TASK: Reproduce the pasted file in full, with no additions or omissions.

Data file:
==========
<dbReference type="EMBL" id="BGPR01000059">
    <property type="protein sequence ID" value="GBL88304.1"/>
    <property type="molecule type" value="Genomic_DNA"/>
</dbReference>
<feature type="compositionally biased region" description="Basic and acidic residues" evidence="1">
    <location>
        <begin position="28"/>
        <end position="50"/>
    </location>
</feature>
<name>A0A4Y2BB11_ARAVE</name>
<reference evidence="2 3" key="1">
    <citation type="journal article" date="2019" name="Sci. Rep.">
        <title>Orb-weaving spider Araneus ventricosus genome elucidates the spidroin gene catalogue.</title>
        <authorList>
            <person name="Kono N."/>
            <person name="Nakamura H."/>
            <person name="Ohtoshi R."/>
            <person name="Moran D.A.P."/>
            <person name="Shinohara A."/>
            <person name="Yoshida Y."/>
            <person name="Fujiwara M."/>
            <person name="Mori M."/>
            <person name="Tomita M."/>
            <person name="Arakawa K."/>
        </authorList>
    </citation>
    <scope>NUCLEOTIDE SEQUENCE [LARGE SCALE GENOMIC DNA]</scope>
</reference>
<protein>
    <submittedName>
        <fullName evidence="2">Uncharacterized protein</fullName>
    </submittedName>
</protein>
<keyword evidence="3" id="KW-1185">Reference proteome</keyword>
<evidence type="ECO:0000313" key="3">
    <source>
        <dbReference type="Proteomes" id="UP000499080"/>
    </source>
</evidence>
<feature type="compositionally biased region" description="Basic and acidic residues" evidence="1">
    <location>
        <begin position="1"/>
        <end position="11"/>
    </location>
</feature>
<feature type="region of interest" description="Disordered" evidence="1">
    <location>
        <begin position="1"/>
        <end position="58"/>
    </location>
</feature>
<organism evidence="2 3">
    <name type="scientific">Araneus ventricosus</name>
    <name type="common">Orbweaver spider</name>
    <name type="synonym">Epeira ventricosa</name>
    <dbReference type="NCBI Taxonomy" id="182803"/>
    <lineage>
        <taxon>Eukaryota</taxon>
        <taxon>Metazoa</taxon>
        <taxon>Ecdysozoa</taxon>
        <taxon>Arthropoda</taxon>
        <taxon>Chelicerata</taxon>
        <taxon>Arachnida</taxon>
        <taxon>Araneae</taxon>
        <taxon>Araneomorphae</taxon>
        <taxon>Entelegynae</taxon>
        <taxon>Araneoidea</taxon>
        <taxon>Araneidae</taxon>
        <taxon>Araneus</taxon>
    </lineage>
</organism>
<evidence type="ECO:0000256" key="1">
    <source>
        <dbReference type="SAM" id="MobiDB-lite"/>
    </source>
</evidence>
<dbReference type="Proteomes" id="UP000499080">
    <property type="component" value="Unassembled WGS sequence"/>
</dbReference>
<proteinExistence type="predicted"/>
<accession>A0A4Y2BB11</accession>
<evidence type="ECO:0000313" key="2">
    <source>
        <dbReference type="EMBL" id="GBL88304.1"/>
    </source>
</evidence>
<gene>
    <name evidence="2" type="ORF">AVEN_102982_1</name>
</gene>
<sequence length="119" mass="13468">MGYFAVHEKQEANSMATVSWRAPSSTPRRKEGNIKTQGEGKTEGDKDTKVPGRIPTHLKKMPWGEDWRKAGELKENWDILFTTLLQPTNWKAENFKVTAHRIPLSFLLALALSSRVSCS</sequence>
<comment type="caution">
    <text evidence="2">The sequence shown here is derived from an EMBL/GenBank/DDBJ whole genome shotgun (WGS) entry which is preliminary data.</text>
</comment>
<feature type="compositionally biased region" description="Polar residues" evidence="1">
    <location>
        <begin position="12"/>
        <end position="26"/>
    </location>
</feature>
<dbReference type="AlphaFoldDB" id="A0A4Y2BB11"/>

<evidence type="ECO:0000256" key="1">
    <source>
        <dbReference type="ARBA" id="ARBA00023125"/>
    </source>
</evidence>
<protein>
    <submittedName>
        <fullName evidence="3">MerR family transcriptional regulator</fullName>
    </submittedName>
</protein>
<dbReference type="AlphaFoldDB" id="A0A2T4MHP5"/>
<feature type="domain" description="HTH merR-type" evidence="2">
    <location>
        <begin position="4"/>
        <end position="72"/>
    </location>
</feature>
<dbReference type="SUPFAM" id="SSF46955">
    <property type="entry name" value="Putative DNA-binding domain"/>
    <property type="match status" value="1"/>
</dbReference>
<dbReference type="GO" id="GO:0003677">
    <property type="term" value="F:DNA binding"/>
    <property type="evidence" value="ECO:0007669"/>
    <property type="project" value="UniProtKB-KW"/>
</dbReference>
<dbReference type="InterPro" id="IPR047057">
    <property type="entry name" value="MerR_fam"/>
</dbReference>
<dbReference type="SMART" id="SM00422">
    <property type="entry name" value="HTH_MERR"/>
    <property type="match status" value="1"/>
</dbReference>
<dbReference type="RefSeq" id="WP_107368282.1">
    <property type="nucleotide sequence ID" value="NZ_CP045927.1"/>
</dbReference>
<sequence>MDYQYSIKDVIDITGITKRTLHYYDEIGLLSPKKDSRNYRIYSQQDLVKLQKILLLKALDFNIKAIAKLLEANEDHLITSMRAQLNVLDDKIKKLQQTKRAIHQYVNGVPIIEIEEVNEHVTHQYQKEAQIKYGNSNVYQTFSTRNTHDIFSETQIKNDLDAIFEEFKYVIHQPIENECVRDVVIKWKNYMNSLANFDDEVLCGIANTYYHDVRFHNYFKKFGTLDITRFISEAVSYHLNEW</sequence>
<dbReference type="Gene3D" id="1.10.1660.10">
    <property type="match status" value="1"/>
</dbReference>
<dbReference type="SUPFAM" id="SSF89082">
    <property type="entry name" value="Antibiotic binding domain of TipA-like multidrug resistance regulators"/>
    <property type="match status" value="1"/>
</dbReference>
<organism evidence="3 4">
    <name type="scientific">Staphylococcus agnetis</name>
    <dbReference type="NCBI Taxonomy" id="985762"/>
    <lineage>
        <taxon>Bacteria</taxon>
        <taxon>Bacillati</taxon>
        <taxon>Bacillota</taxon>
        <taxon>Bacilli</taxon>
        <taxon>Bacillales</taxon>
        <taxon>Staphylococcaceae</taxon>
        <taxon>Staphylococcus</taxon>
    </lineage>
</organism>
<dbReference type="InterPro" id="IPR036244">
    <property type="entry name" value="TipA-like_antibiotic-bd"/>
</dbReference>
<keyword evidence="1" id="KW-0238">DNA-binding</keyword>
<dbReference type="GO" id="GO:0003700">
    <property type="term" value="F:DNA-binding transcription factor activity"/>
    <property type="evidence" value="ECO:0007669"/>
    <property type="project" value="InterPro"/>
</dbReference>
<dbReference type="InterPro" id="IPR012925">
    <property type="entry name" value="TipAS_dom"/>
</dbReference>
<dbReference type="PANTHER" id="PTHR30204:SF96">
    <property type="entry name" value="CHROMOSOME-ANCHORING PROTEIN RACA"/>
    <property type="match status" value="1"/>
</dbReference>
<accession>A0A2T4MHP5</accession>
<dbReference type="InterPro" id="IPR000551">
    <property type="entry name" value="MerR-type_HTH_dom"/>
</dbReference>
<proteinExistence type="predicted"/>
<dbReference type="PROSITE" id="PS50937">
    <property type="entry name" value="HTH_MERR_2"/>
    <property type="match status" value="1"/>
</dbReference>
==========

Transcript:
<dbReference type="EMBL" id="BGPR01000059">
    <property type="protein sequence ID" value="GBL88304.1"/>
    <property type="molecule type" value="Genomic_DNA"/>
</dbReference>
<feature type="compositionally biased region" description="Basic and acidic residues" evidence="1">
    <location>
        <begin position="28"/>
        <end position="50"/>
    </location>
</feature>
<name>A0A4Y2BB11_ARAVE</name>
<reference evidence="2 3" key="1">
    <citation type="journal article" date="2019" name="Sci. Rep.">
        <title>Orb-weaving spider Araneus ventricosus genome elucidates the spidroin gene catalogue.</title>
        <authorList>
            <person name="Kono N."/>
            <person name="Nakamura H."/>
            <person name="Ohtoshi R."/>
            <person name="Moran D.A.P."/>
            <person name="Shinohara A."/>
            <person name="Yoshida Y."/>
            <person name="Fujiwara M."/>
            <person name="Mori M."/>
            <person name="Tomita M."/>
            <person name="Arakawa K."/>
        </authorList>
    </citation>
    <scope>NUCLEOTIDE SEQUENCE [LARGE SCALE GENOMIC DNA]</scope>
</reference>
<protein>
    <submittedName>
        <fullName evidence="2">Uncharacterized protein</fullName>
    </submittedName>
</protein>
<keyword evidence="3" id="KW-1185">Reference proteome</keyword>
<evidence type="ECO:0000313" key="3">
    <source>
        <dbReference type="Proteomes" id="UP000499080"/>
    </source>
</evidence>
<feature type="compositionally biased region" description="Basic and acidic residues" evidence="1">
    <location>
        <begin position="1"/>
        <end position="11"/>
    </location>
</feature>
<feature type="region of interest" description="Disordered" evidence="1">
    <location>
        <begin position="1"/>
        <end position="58"/>
    </location>
</feature>
<organism evidence="2 3">
    <name type="scientific">Araneus ventricosus</name>
    <name type="common">Orbweaver spider</name>
    <name type="synonym">Epeira ventricosa</name>
    <dbReference type="NCBI Taxonomy" id="182803"/>
    <lineage>
        <taxon>Eukaryota</taxon>
        <taxon>Metazoa</taxon>
        <taxon>Ecdysozoa</taxon>
        <taxon>Arthropoda</taxon>
        <taxon>Chelicerata</taxon>
        <taxon>Arachnida</taxon>
        <taxon>Araneae</taxon>
        <taxon>Araneomorphae</taxon>
        <taxon>Entelegynae</taxon>
        <taxon>Araneoidea</taxon>
        <taxon>Araneidae</taxon>
        <taxon>Araneus</taxon>
    </lineage>
</organism>
<evidence type="ECO:0000256" key="1">
    <source>
        <dbReference type="SAM" id="MobiDB-lite"/>
    </source>
</evidence>
<dbReference type="Proteomes" id="UP000499080">
    <property type="component" value="Unassembled WGS sequence"/>
</dbReference>
<proteinExistence type="predicted"/>
<accession>A0A4Y2BB11</accession>
<evidence type="ECO:0000313" key="2">
    <source>
        <dbReference type="EMBL" id="GBL88304.1"/>
    </source>
</evidence>
<gene>
    <name evidence="2" type="ORF">AVEN_102982_1</name>
</gene>
<sequence length="119" mass="13468">MGYFAVHEKQEANSMATVSWRAPSSTPRRKEGNIKTQGEGKTEGDKDTKVPGRIPTHLKKMPWGEDWRKAGELKENWDILFTTLLQPTNWKAENFKVTAHRIPLSFLLALALSSRVSCS</sequence>
<comment type="caution">
    <text evidence="2">The sequence shown here is derived from an EMBL/GenBank/DDBJ whole genome shotgun (WGS) entry which is preliminary data.</text>
</comment>
<feature type="compositionally biased region" description="Polar residues" evidence="1">
    <location>
        <begin position="12"/>
        <end position="26"/>
    </location>
</feature>
<dbReference type="AlphaFoldDB" id="A0A4Y2BB11"/>

<evidence type="ECO:0000256" key="1">
    <source>
        <dbReference type="ARBA" id="ARBA00023125"/>
    </source>
</evidence>
<protein>
    <submittedName>
        <fullName evidence="3">MerR family transcriptional regulator</fullName>
    </submittedName>
</protein>
<dbReference type="AlphaFoldDB" id="A0A2T4MHP5"/>
<feature type="domain" description="HTH merR-type" evidence="2">
    <location>
        <begin position="4"/>
        <end position="72"/>
    </location>
</feature>
<dbReference type="SUPFAM" id="SSF46955">
    <property type="entry name" value="Putative DNA-binding domain"/>
    <property type="match status" value="1"/>
</dbReference>
<dbReference type="GO" id="GO:0003677">
    <property type="term" value="F:DNA binding"/>
    <property type="evidence" value="ECO:0007669"/>
    <property type="project" value="UniProtKB-KW"/>
</dbReference>
<dbReference type="InterPro" id="IPR047057">
    <property type="entry name" value="MerR_fam"/>
</dbReference>
<dbReference type="SMART" id="SM00422">
    <property type="entry name" value="HTH_MERR"/>
    <property type="match status" value="1"/>
</dbReference>
<dbReference type="RefSeq" id="WP_107368282.1">
    <property type="nucleotide sequence ID" value="NZ_CP045927.1"/>
</dbReference>
<sequence>MDYQYSIKDVIDITGITKRTLHYYDEIGLLSPKKDSRNYRIYSQQDLVKLQKILLLKALDFNIKAIAKLLEANEDHLITSMRAQLNVLDDKIKKLQQTKRAIHQYVNGVPIIEIEEVNEHVTHQYQKEAQIKYGNSNVYQTFSTRNTHDIFSETQIKNDLDAIFEEFKYVIHQPIENECVRDVVIKWKNYMNSLANFDDEVLCGIANTYYHDVRFHNYFKKFGTLDITRFISEAVSYHLNEW</sequence>
<dbReference type="Gene3D" id="1.10.1660.10">
    <property type="match status" value="1"/>
</dbReference>
<dbReference type="SUPFAM" id="SSF89082">
    <property type="entry name" value="Antibiotic binding domain of TipA-like multidrug resistance regulators"/>
    <property type="match status" value="1"/>
</dbReference>
<organism evidence="3 4">
    <name type="scientific">Staphylococcus agnetis</name>
    <dbReference type="NCBI Taxonomy" id="985762"/>
    <lineage>
        <taxon>Bacteria</taxon>
        <taxon>Bacillati</taxon>
        <taxon>Bacillota</taxon>
        <taxon>Bacilli</taxon>
        <taxon>Bacillales</taxon>
        <taxon>Staphylococcaceae</taxon>
        <taxon>Staphylococcus</taxon>
    </lineage>
</organism>
<dbReference type="InterPro" id="IPR036244">
    <property type="entry name" value="TipA-like_antibiotic-bd"/>
</dbReference>
<keyword evidence="1" id="KW-0238">DNA-binding</keyword>
<dbReference type="GO" id="GO:0003700">
    <property type="term" value="F:DNA-binding transcription factor activity"/>
    <property type="evidence" value="ECO:0007669"/>
    <property type="project" value="InterPro"/>
</dbReference>
<dbReference type="InterPro" id="IPR012925">
    <property type="entry name" value="TipAS_dom"/>
</dbReference>
<dbReference type="PANTHER" id="PTHR30204:SF96">
    <property type="entry name" value="CHROMOSOME-ANCHORING PROTEIN RACA"/>
    <property type="match status" value="1"/>
</dbReference>
<accession>A0A2T4MHP5</accession>
<dbReference type="InterPro" id="IPR000551">
    <property type="entry name" value="MerR-type_HTH_dom"/>
</dbReference>
<proteinExistence type="predicted"/>
<dbReference type="PROSITE" id="PS50937">
    <property type="entry name" value="HTH_MERR_2"/>
    <property type="match status" value="1"/>
</dbReference>